On my last post about government reform in Puerto Rico, a commenter pointed out that some of the trends indicating that the territory’s government is shrinking have reversed in the past year. Indeed, the number of government employees increased from 259,000 in December 2010 to 269,000 in December 2011. Likewise, government revenues ticked up in 2010 and 2011 after decreasing in 2008 and 2009.
I wanted to learn more about the reversal of the shrinking central government, so I spoke with Puerto Rico Secretary of State Kenneth McClintock about these trends. He explained, as the commenter pointed out, that the increase in government revenue is in large part due to an excise tax on foreign corporations that went into effect in 2011. This temporary tax is being used to finance broad-based tax reform and is gradually being phased out over the next five years when it will expire in 2016. McClintock explained that a six year plan for tax reform was one of the administration’s top priorities upon Governor Luis Fortuño taking office in 2008.
Reform measures have included cutting corporate tax rates from 39 percent to 30 percent and individual tax rates by 50 percent over the six year period. McClintock said, “Beginning in year one, everybody had more money in their pockets.” These reforms include a unique trigger. If Puerto Rico doesn’t achieve a balanced budget by the end of the six-year reform period, the final tax cuts will not go through. “We wanted to show people that good things happen with fiscal discipline,” McClintock continued.
Regarding the increase in government employees, McClintock said that part of the increase was due to stimulus funds from the American Recovery and Reinvestment Act and hiring by local governments. Additionally, a negligible number of the initial cutbacks were deemed to be unsustainable and required refilling some positions that were eliminated in the initial round of cuts. Attrition policies are still in place, so longterm cuts should still be expected.
Initially, government job cuts raised Puerto Rico’s already high unemployment rate by about 1.2 percentage points. McClintock said that while hard data is not available on the individuals laid off from government jobs, anecdotally about half of them are now employed in the private sector. The layoffs included a $1 billion severance package which provided $5,000 for each laid off employee that they could use either to go to school or as seed money for a new business.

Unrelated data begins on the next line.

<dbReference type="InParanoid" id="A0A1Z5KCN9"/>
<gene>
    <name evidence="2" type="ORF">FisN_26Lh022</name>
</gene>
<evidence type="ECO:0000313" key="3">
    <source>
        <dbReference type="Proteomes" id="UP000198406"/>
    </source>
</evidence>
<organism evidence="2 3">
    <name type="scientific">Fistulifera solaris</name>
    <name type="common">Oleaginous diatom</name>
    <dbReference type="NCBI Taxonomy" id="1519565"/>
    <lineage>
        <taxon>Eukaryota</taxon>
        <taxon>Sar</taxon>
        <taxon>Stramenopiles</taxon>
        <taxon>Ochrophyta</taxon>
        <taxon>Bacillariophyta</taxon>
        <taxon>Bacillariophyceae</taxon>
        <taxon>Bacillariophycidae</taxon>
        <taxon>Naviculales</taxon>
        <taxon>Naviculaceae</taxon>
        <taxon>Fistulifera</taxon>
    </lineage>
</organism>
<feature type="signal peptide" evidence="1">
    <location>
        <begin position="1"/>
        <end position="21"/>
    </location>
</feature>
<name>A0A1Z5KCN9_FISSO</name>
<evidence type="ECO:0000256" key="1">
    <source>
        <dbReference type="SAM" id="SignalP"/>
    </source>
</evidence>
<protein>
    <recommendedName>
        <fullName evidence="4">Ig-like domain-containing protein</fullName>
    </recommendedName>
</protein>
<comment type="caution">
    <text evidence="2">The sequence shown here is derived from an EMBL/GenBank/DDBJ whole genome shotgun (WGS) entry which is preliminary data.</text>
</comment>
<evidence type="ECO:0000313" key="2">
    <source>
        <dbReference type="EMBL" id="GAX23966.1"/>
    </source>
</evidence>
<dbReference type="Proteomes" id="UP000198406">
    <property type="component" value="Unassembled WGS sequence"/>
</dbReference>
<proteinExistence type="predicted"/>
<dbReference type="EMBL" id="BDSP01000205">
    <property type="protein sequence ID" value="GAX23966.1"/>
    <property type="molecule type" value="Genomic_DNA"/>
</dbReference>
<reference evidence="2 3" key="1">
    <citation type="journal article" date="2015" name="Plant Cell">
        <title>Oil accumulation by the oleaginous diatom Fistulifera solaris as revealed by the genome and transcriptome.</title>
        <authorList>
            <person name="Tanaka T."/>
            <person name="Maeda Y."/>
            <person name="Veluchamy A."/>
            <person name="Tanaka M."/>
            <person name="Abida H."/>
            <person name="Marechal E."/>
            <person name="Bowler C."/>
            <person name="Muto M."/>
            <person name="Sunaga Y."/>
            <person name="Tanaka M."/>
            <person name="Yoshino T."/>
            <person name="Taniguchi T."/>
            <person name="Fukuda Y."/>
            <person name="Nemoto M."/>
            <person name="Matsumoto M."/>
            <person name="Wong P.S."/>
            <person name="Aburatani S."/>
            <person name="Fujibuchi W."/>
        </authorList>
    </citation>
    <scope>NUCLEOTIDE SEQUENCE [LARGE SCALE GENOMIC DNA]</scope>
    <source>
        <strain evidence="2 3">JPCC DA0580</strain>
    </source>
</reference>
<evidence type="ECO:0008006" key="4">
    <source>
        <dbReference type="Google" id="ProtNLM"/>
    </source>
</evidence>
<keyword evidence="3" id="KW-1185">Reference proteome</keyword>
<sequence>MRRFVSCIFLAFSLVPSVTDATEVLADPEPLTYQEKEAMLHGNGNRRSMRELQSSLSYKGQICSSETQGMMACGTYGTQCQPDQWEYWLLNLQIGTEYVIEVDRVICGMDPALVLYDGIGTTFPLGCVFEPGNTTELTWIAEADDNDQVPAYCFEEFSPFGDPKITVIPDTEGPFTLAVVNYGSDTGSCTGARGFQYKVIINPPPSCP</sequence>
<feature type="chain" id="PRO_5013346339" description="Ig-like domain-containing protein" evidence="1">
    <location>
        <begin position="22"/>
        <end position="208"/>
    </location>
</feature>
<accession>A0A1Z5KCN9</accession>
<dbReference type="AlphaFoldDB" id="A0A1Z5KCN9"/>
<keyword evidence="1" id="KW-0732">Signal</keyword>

Of course, not everyone is as optimistic about the success of the territory’s reform efforts. As a blog produced by Center for the New Economy, a Puerto Rican think tank, reports, the tax reform program is not uncontroversial:
The control and reduction of government spending has stabilized the Commonwealth’s financial position. Unfortunately, this stabilization is not cost free. The implementation of this contractionary fiscal policy in the middle of a four year recession may have deepened and prolonged the economic recession in Puerto Rico. Furthermore, the government’s pro-cyclical fiscal policy has been implemented at the same time that commercial banks in the island are undergoing a de-leveraging process that has significantly reduced the availability of credit.
As the article explains, some aspects of the tax reform plan may not point toward long run stability. The territory’s budget is increasingly reliant on federal funds with $1 of every $4 spent by the central government coming from federal transfer payments. Furthermore, debt service payments are increasing as a percent of Puerto Rico’s GDP.
While siginificant economic growth has yet to be seen coming out of the recession, economic indicators are looking better than when Governor Fortuño took office, despite about 12,500 government layoffs by the central government. Unemployment has fallen from 18 percent to under 16 percent and the Economic Activity Index reached positive territory in 2011 for the first time since early 2006. Some recent reforms will have staying power beyond Governor Fortuno’s term in office. The focus has been on improving Puerto Rico’s business climate relative to the states and neighboring countries by expanding trade and lowering taxes.
Reducing bureaucracy has also been a priority. “So far we have approved 11 of 13 reorganization plans to consolidate and eliminate agencies,” McClintock explained. He also said that many of the barriers to the renewable energy industry have been eliminated, leading the territory to become home to the largest wind and solar farms in the United States.
Puerto Rico is also pursuing an institutional change that could reduce long run spending. In August, Puerto Ricans will vote on an amendment to cut the number of legislators from 27 to 17 in the senate and 51 to 39 in the house of representatives. As research from Jowei Chen and Neil Malhotra demonstrates, state spending is likely to decrease with fewer state senators and with a higher ratio of representatives to senators.
Matt Mitchell and Nick Tuszynski covered their research in a literature review, and Matt estimates that these changes could be expected to reduce spending in Puerto Rico by about $77 per person yearly. The change to the legislature would take place ahead of the 2016 elections. McClintock said that this proposal is the result of “courageous legislators who are thinking from the people’s perspective rather than their own. It’s only natural that after cuts in the administration, people would expect cuts in the legislature as well.”
Many of the changes in Puerto Rico could be implemented in states looking to streamline government, particularly their tax reforms and triggers to provide incentives for voters to act as watchdogs to be sure that fiscal discipline is carried through.